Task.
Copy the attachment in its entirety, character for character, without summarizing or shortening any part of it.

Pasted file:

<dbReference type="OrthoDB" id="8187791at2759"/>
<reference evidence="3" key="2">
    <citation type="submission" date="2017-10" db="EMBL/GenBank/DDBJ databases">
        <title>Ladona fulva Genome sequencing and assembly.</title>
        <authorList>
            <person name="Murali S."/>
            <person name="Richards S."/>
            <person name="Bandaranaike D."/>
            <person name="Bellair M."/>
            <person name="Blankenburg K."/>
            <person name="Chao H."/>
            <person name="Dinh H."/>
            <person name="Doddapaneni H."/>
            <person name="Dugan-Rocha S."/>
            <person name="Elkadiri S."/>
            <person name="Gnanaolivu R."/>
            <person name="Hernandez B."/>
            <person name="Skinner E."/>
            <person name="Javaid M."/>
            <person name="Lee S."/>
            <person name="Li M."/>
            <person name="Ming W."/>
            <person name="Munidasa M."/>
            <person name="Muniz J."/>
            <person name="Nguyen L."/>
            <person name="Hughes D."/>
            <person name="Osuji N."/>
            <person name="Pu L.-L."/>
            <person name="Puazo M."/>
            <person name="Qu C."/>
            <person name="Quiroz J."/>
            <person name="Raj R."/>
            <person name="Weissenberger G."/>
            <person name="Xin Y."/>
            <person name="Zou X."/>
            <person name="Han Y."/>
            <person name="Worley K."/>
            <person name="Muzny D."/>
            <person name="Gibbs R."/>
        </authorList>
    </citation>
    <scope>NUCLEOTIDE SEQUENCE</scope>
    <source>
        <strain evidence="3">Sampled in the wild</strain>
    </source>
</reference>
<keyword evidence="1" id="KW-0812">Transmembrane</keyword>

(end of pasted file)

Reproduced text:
<dbReference type="OrthoDB" id="8187791at2759"/>
<reference evidence="3" key="2">
    <citation type="submission" date="2017-10" db="EMBL/GenBank/DDBJ databases">
        <title>Ladona fulva Genome sequencing and assembly.</title>
        <authorList>
            <person name="Murali S."/>
            <person name="Richards S."/>
            <person name="Bandaranaike D."/>
            <person name="Bellair M."/>
            <person name="Blankenburg K."/>
            <person name="Chao H."/>
            <person name="Dinh H."/>
            <person name="Doddapaneni H."/>
            <person name="Dugan-Rocha S."/>
            <person name="Elkadiri S."/>
            <person name="Gnanaolivu R."/>
            <person name="Hernandez B."/>
            <person name="Skinner E."/>
            <person name="Javaid M."/>
            <person name="Lee S."/>
            <person name="Li M."/>
            <person name="Ming W."/>
            <person name="Munidasa M."/>
            <person name="Muniz J."/>
            <person name="Nguyen L."/>
            <person name="Hughes D."/>
            <person name="Osuji N."/>
            <person name="Pu L.-L."/>
            <person name="Puazo M."/>
            <person name="Qu C."/>
            <person name="Quiroz J."/>
            <person name="Raj R."/>
            <person name="Weissenberger G."/>
            <person name="Xin Y."/>
            <person name="Zou X."/>
            <person name="Han Y."/>
            <person name="Worley K."/>
            <person name="Muzny D."/>
            <person name="Gibbs R."/>
        </authorList>
    </citation>
    <scope>NUCLEOTIDE SEQUENCE</scope>
    <source>
        <strain evidence="3">Sampled in the wild</strain>
    </source>
</reference>
<keyword evidence="1" id="KW-0812">Transmembrane</keyword>